David Duchovny on the Climate Crisis, the Drawbacks of Technology, and the Craft of Writing
David Duchovny may be swooned over as the hunky special agent Fox William Mulder in The X-Files and Hank Moody in Californication, but it should be noted—and, in our opinion, more widely known—that he is also an accomplished novelist. Yes, novelist. In fact, he has published three novels with the highly esteemed publisher Farrar, Straus, and Giroux since 2015. A fourth novel, called Truly Like Lightning and publicly revealed for the first time on this episode, is in the works.
Primarily known for his acting—which also includes a well-known, ahead-of-its-time role, in the early ’90s, as the trans FBI agent Denise Bryson on Twin Peaks—Duchovny has carved out a name for himself as a screenwriter, director, producer, and musician, too. With an extensive literary pedigree—his father, Amram, was a “closet” writer until late in his life, when he published the novel Coney—Duchovny graduated with a B.A. in English from Princeton in 1982 and began (though never finished) a comparative literature Ph.D. at Yale.
His mastery across both dramatic and comedic acting, as well as his prolificity in writing and music, is impressive in its breadth and wide-ranging in its subject matter. Less than a decade ago, Duchovny began singing and playing guitar, and in 2015, nearly 30 years into his film and television career, he released his first album, Hell or Highwater. That same year, he also published his first novel, Holy Cow. Since then, he has released a second album, Every Third Thought (2018), and published two more books, Bucky F*cking Dent (2016) and Miss Subways (2018). Now, at age 59, Duchovny’s creative energy continues apace across all these mediums—acting, writing, music—with his next novel soon to come out and plans to turn Bucky F*cking Dent into a film.
On this episode of Time Sensitive, Duchovny speaks with Spencer Bailey about novel writing, the need to better understand proposed solutions for the climate crisis, his role as Denise in Twin Peaks, and the various twists and turns of his multifaceted life and career.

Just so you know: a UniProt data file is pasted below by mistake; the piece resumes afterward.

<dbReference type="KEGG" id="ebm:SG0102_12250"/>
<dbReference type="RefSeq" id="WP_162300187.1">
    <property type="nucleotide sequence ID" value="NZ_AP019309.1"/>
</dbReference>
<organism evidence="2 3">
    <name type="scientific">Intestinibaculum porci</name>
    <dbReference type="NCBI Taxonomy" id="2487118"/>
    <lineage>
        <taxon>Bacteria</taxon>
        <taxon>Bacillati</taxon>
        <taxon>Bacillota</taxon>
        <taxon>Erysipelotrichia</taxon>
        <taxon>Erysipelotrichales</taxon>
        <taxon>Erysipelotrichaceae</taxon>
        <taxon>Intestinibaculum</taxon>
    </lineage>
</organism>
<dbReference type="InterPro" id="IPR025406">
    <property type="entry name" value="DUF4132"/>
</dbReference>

Duchovny looks back his Princeton and Yale theses, the latter of which was about the link between magic and technology in contemporary fiction. The conversation turns to personal technology, specifically the Sony Walkman, as well as electric vehicles and the climate crisis.
Duchovny recalls his upbringing in New York City as the son of a writer and activist father and schoolteacher mother, sharing he early interests in books, storytelling, and literature.
Duchovny discusses his craft as a novelist, the making of his three books—Holy Cow (2015), Bucky F*cking Dent (2016), and Miss Subways (2018)—and a bit about his forthcoming novel, Truly Like Lightning.
Duchovny and Bailey get into his acting career, which frequently has included roles as a writer, from his first acting job ever, in 1989’s New Year’s Day, to the more recent Hank Moody character in the Showtime series Californication.
Duchovny speaks about his role as special agent Fox William Mulder in the 1990s sci-fi hit The X-Files—a pivotal part of his acting career that changed the course of his life forever.
Duchovny opens up about how he dealt with his daughter West’s childhood illness, from which she recovered, as well as the deaths of two close acting friends, Robin Williams and Anton Yelchin, both of whom were in his 2004 film House of D.
SPENCER BAILEY: Today on Time Sensitive, we’ve got actor, screenwriter, director, producer, novelist, musician, David Duchovny. Insanely prolific.
DAVID DUCHOVNY: Thank you.
SB: I wanted to start this conversation on the subject of technology.
DD: Something I know nothing about, perfect.
SB: Well, it’s interesting, because I think it’s worth mentioning that you have a very literary background, in a way. A literary, academic background.
SB: You graduated from Princeton in 1982, with a degree in English literature.
SB: In ’82, your poetry received an honorable mention from the Academy of American Poets.